I speak good English? Your brother married Japanese? I live in Miami. I grew up in Milwaukee. Where am I FROM from? I was born in Harrisburg. I look Vietnamese? My parents were Philippine immigrants. Now they’re U.S. citizens. My brothers are naturalized citizens. Their children are all that makes the U.S. good. This blog is dedicated to their Filpino/German/Irish/English/Peruvian/Chinese American Selves. And to my good English as I explore the world around me. Enjoy and thanks for stopping in.
Me, Mike and Manny circa 1966
Friday, July 5, 2013
Show me the Way to Go Home
for the No-No Boy at Tulelake Camp
are notes like this written on the walls of Tulelake Segregation Camp
where 29,000 Japanese immigrants and Japanese Americans were held captive during WWI
me the way to go home." What is home, where is home, why can't I feel
like I'm at home? I am thinking about the man who etched this on the
wall of the prison camp at Tulelake, of the man who thought that he WAS
home and was suddenly yanked right out of it and forced to choose, to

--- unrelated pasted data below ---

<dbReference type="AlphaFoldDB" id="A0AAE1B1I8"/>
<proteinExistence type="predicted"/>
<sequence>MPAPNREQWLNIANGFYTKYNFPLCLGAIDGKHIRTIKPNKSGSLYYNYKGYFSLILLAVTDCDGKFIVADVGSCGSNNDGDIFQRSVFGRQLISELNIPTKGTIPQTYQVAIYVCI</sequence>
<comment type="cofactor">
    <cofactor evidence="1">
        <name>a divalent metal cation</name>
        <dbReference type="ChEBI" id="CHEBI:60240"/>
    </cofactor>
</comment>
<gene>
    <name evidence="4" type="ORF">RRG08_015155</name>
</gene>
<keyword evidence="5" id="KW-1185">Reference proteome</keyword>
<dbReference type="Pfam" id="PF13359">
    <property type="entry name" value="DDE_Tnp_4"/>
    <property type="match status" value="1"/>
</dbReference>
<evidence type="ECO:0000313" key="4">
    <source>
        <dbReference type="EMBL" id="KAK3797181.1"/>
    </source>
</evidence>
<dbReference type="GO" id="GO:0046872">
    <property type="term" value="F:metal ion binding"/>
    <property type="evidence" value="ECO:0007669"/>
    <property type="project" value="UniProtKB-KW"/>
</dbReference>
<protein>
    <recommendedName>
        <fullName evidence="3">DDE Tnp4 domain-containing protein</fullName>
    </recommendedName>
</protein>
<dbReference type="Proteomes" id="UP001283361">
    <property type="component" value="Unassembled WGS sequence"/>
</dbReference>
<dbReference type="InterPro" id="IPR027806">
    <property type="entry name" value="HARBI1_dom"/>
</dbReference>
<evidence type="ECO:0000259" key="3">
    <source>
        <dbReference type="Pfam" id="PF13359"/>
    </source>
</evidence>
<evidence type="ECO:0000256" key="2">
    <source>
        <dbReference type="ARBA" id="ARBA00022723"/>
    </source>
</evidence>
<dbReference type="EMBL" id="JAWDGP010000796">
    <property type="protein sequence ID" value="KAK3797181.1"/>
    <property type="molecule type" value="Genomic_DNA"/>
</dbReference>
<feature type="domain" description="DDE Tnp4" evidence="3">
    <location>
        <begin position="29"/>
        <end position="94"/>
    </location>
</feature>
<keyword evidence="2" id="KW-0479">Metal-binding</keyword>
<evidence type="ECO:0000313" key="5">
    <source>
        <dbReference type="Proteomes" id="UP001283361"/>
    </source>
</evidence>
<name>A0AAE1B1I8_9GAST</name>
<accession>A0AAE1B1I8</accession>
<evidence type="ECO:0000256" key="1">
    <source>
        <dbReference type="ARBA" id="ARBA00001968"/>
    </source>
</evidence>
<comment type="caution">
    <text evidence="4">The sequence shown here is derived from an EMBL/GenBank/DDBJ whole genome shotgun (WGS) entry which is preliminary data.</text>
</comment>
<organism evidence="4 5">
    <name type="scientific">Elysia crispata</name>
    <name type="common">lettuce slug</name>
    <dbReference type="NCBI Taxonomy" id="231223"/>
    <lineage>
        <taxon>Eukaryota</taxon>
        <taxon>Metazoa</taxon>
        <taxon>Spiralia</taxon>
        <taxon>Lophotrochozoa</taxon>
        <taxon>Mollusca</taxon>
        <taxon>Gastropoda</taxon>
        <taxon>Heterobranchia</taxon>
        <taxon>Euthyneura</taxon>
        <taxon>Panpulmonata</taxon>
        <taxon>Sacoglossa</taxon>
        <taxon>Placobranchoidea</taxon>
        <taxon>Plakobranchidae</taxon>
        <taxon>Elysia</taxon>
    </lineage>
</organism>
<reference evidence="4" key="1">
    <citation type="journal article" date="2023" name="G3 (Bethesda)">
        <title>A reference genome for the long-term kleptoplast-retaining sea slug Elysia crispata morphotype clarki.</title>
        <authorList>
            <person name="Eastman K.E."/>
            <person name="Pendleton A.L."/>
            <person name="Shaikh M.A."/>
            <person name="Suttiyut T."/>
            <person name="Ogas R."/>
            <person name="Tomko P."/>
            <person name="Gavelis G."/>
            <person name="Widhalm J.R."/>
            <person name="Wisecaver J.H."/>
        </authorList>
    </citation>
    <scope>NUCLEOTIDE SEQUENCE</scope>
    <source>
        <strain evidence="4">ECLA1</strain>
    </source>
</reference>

pledge allegiance without freedom, to disregard his ancestry, to
question everything he's ever known.
All during our drive
through the mountains on yesterday's fourth of July, I thought of this
man. Home of the brave. Ironic, I think. And so recent in time. When the "relocation center" turned into a "segregation camp." Evacuees were made to build the jail. A
prison they created for their own selves. A prison of finest materials.
A prison to call home.
Some of the Filipina "Comfort Women" told me that during
the war the Japanese would make the Filipino prisoners dig ditches. All
lined up in a row they'd dig deep into the Philippine earth and when
the ditch was wide enough, dark enough, long enough, the soldiers would
raise their guns and shoot. And the ditch diggers would fall into the
graves they had made.